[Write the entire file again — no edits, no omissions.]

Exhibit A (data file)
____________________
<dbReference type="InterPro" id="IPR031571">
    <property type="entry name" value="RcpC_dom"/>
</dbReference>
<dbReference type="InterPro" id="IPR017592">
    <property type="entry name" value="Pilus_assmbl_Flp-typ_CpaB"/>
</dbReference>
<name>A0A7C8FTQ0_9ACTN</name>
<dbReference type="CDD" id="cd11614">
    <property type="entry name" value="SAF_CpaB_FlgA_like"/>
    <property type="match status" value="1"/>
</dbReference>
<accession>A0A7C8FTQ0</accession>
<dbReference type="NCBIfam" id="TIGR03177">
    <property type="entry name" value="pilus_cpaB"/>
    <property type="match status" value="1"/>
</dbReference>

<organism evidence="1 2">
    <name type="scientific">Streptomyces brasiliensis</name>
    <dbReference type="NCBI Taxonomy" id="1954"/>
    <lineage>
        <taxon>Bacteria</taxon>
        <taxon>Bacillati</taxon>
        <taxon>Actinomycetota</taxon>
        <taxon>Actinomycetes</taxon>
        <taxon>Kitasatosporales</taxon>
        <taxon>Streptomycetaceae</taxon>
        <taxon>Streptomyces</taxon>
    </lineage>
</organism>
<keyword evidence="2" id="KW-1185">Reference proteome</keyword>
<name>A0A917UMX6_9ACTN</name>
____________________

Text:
<dbReference type="InterPro" id="IPR031571">
    <property type="entry name" value="RcpC_dom"/>
</dbReference>
<dbReference type="InterPro" id="IPR017592">
    <property type="entry name" value="Pilus_assmbl_Flp-typ_CpaB"/>
</dbReference>
<name>A0A7C8FTQ0_9ACTN</name>
<dbReference type="CDD" id="cd11614">
    <property type="entry name" value="SAF_CpaB_FlgA_like"/>
    <property type="match status" value="1"/>
</dbReference>
<accession>A0A7C8FTQ0</accession>
<dbReference type="NCBIfam" id="TIGR03177">
    <property type="entry name" value="pilus_cpaB"/>
    <property type="match status" value="1"/>
</dbReference>

<organism evidence="1 2">
    <name type="scientific">Streptomyces brasiliensis</name>
    <dbReference type="NCBI Taxonomy" id="1954"/>
    <lineage>
        <taxon>Bacteria</taxon>
        <taxon>Bacillati</taxon>
        <taxon>Actinomycetota</taxon>
        <taxon>Actinomycetes</taxon>
        <taxon>Kitasatosporales</taxon>
        <taxon>Streptomycetaceae</taxon>
        <taxon>Streptomyces</taxon>
    </lineage>
</organism>
<keyword evidence="2" id="KW-1185">Reference proteome</keyword>
<name>A0A917UMX6_9ACTN</name>